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Thread: Concerning the Rarity of Contrabass Woodwind Instruments

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    Default Concerning the Rarity of Contrabass Woodwind Instruments

    Why is it that the contrabass instruments of some families seem to be somewhat rare, and would it be worth the time and money investments to learn them?

    Ever since I first started playing music 12 years ago, the bassier side of the art has always fascinated me. I've always been perfectly happy filling out the low end of any music ensemble in which I partook--bass guitar, double bass, bass voice, and even bass drum in marching band. I'm at a stage in life where I'd like to begin exploring other instrument families (primarily brass and woodwind) to expand my repertoire and appreciation of music, but I'd like to continue my specialization in the contrabass range if at all possible. However, in both my personal orchestral experiences and in watching performances on YouTube, I've noticed that the contrabass instruments of the woodwind family don't appear to be in very many orchestras. This strikes me as curious, given that the contrabass members of the string and brass families are a standard feature, even in small ensembles. Why is it, for example, that you almost always see double basses alongside the cellos, and tubas alongside the trombones, but not always contrabassoons alongside the bassoons? Is it an issue of finance or repertoire (i.e., are the instruments disproportionately expensive to purchase and maintain, or have composers historically neglected these instruments)? If the latter is the case, would you suggest that I play bass woodwinds (e.g., bassoon, bass clarinet, bari sax), rather than their contrabass counterparts, just for the sake of being able to participate more in local ensembles, or would the investment in contrabass still be worth it? Would it be entirely unorthodox, for example, for me to suggest to my conductor that I simply double the bass parts an octave lower?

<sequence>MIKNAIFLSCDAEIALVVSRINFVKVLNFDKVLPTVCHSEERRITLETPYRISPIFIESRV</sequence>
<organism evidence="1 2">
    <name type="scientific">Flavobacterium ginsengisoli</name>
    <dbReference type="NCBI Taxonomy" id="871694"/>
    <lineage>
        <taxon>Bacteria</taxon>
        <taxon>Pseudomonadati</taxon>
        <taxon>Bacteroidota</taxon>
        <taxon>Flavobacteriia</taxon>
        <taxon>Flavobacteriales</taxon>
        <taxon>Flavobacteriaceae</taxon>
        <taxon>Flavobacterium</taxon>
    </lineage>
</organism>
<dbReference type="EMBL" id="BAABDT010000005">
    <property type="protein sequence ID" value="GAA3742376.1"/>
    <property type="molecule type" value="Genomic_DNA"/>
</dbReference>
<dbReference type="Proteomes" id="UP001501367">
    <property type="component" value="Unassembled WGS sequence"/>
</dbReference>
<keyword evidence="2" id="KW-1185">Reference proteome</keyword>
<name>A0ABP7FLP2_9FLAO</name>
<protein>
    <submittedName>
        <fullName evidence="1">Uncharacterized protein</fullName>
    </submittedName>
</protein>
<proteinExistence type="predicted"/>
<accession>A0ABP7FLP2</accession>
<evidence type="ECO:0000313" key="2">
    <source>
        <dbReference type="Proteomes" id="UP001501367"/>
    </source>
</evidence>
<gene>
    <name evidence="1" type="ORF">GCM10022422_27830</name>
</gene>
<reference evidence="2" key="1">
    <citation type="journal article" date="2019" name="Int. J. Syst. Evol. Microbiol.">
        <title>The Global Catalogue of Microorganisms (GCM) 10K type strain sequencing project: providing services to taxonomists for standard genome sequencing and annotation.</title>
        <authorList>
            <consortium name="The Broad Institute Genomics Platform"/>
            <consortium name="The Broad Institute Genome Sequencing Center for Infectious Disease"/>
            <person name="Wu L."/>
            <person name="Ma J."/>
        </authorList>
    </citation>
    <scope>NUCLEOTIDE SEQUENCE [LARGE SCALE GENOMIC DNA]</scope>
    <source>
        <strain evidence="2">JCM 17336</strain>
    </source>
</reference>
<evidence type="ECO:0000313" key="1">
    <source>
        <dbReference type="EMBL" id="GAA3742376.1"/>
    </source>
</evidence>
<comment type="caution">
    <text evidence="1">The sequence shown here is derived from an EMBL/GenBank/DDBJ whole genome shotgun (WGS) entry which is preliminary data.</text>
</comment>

Thank you for your insights!

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    Senior Member Vasks's Avatar
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    Money does play a part, no doubt. Yes learn bassoon if you want to have a chance at playing in an amateur orchestra. Learn bass clarinet if you want to play in a community concert band. There will be more competition for sax players that already own a bari sax.
    "Music in any generation is not what the public thinks of it but what the musicians make of it"....Virgil Thomson

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